Advisory Opinion 15-17

A non-profit, tax-exempt charitable organization proposed a program in which it would provide financial assistance to federal health care program beneficiaries with their insurance co-payments, premiums, and deductibles related to a specific disease.  Patients in stages three or four of the disease, and those who meet the financial eligibility criteria based on federal poverty guidelines would be able to apply for assistance.  Assistance would be given on a first-come, first-served basis.  Patients would need to have already chosen their treatment and providers before applying for assistance, but they would be able to change treatments and providers while receiving assistance.  Similar to the organization in Opinion 15-16, this organization expects to solicit and receive donations from many sources, including the manufacturers who make the different treatments the beneficiaries may take.  However, donors would not be able to receive information about the specific treatments or patients that were helped through the programs.  In addition, the organization’s conflict of interest rules maintain that no one from a donor would be able to serve on its Board of Directors.

Analysis

In both cases, the OIG examined the programs by first evaluating the donor contributions and their risk of influencing referrals, and then looking at the organization’s assistance to patients and its probability of fraud and abuse in light of the Act.  With respect to the donor’s contributions, OIG found that there was a minimal risk of influencing referrals to patients who receive assistance under the programs.  First, the donors would not be able to control the organization or the programs themselves, patients would have already chosen their course of treatment before applying, and finally, that donors would only receive aggregate data.  With respect to Advisory Opinion 15-17, OIG further opined that no donor would be able to influence the symptoms or disease states for eligible patients more specifically than stages 3 or 4 of the disease.  Given these facts, OIG stated that the donor’s contributions would not be payments for influencing referrals.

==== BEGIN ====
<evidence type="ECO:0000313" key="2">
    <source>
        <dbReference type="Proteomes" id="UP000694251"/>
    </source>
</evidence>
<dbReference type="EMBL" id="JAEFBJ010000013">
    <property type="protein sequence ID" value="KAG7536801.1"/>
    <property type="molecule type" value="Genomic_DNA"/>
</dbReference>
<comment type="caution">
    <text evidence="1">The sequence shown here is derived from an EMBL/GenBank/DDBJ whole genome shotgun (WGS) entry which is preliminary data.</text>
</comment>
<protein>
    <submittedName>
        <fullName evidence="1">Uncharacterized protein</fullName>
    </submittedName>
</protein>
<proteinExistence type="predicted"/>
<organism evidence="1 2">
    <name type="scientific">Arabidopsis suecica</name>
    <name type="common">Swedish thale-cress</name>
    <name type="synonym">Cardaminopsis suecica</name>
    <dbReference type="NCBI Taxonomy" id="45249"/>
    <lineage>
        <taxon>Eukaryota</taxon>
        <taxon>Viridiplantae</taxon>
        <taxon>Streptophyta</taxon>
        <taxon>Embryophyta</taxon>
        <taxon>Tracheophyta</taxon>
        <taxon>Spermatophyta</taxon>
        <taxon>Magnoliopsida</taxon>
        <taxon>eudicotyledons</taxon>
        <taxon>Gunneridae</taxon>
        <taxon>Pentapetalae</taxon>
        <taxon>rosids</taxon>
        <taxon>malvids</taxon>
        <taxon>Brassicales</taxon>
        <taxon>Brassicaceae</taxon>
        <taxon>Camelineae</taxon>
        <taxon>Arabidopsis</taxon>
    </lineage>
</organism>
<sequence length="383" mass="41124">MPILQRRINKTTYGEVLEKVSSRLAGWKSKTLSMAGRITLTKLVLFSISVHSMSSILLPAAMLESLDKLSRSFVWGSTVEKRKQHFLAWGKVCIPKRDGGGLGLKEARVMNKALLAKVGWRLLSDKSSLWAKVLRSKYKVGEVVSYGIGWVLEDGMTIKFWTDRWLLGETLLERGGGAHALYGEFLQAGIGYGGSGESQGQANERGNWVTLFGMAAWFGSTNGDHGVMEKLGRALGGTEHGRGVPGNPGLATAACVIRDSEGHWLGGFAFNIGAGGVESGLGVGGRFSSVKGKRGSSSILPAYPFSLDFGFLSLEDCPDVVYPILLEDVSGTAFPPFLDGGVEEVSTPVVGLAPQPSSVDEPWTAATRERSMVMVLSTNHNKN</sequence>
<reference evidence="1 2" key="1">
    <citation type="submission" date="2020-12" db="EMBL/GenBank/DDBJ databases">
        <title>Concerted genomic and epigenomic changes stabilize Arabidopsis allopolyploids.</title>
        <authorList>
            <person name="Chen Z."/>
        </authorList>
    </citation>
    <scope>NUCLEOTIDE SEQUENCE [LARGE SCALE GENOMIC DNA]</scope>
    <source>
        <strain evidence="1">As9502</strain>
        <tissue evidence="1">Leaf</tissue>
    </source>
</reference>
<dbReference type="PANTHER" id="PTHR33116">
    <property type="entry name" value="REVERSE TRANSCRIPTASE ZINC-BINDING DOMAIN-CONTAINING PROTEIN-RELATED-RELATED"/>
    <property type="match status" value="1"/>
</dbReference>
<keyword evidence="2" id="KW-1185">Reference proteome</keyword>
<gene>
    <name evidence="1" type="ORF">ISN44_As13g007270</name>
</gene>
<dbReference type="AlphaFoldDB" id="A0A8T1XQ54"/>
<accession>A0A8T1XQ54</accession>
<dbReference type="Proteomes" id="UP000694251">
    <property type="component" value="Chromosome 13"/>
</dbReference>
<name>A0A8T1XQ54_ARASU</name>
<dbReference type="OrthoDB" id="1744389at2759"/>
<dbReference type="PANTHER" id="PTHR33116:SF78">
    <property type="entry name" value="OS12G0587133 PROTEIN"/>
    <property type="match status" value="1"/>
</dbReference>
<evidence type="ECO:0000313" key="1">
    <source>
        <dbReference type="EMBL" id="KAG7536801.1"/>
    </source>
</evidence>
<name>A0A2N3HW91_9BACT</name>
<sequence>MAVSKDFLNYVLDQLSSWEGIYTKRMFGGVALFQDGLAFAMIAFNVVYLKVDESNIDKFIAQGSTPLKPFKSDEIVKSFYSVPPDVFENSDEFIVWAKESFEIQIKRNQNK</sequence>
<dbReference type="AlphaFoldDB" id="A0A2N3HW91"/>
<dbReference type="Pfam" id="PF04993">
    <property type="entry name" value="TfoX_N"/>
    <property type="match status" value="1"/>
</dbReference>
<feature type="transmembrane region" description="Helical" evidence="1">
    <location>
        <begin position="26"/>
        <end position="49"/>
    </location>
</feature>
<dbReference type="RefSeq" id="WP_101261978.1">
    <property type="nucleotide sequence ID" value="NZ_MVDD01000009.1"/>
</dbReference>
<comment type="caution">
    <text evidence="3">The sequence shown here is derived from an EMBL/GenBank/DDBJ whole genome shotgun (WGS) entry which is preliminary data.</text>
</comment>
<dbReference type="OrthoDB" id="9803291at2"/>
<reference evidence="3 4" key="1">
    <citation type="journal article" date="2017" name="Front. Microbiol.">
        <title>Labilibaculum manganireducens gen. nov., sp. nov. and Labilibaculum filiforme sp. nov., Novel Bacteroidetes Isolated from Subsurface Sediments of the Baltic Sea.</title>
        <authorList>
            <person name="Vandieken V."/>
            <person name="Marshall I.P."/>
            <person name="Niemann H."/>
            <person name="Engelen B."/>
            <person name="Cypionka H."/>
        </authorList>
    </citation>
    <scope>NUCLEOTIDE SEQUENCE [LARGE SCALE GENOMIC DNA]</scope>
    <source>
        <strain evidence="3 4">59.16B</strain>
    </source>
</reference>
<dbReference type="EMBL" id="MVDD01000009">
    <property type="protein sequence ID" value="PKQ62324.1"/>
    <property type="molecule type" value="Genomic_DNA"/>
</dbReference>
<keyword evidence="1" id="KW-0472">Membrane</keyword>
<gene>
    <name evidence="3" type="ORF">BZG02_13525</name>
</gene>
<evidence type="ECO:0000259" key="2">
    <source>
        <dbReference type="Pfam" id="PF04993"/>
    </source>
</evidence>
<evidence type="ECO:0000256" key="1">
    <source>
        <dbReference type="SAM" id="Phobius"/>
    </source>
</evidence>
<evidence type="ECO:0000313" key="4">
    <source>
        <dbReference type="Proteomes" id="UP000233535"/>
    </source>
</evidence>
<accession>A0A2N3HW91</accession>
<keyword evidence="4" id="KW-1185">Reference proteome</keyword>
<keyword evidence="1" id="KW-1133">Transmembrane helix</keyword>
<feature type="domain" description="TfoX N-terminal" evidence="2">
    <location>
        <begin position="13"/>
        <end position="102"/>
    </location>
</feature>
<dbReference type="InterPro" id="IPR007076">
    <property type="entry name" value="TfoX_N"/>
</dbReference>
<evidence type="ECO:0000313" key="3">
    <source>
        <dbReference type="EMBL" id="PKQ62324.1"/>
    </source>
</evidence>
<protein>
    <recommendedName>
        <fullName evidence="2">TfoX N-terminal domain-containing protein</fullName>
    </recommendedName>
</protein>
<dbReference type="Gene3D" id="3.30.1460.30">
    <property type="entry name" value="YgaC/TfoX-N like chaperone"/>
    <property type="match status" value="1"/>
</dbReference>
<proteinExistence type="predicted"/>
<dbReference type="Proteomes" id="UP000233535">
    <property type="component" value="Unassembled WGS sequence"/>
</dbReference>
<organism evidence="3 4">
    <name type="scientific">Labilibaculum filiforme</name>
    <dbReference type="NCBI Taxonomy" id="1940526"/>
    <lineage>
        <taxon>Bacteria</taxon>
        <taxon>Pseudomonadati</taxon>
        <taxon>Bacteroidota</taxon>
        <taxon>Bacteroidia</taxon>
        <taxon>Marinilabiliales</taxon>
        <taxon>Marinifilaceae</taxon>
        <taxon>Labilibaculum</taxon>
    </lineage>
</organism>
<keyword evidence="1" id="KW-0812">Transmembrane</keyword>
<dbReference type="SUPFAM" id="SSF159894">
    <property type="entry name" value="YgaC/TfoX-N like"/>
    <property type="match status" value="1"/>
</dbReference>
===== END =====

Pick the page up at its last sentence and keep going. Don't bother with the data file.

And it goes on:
OIG next examined the programs’ probability of fraud and abuse in light of the Act.   A patient’s eligibility for the assistance programs is determined only on financial need, without considering the patient’s treatment or providers, and that the assistance is given out on a first-come, first-served basis.   Given these facts, OIG stated that there is a low risk of fraud and abuse, and the programs are not likely to influence a beneficiary’s selection of a specific treatment or provider.

Capital Thinking: Health Care Legislative Update

President May Highlight Obamacare Successes in State of the Union Address

On Tuesday, January 12, President Barack Obama will give his final State of the Union address to Congress. While details of the speech have yet to be released, last week, the President vetoed Congress’s budget reconciliation bill, which aimed to dismantle the Affordable Care Act (ACA) and defund Planned Parenthood. The President is thus expected to utilize Tuesday’s address to highlight successes of his signature health care reform law.

This Week’s Hearings:

  • Tuesday, January 12: The House Committee on the Judiciary will hold a markup of several bills, including H.R. 1854, the Comprehensive Justice and Mental Health Act of 2015, which seeks to foster collaboration among criminal justice, juvenile justice, veterans treatment services, mental health treatment, and substance abuse systems.
  • Tuesday, January 12: The House Committee on Agriculture Subcommittee on Nutrition will hold a hearing titled “Past, Present, and Future of SNAP: Addressing Special Populations.”
  • Tuesday, January 12: The Senate Committee on Armed Services will hold a hearing titled “Defense Health Care Reform.”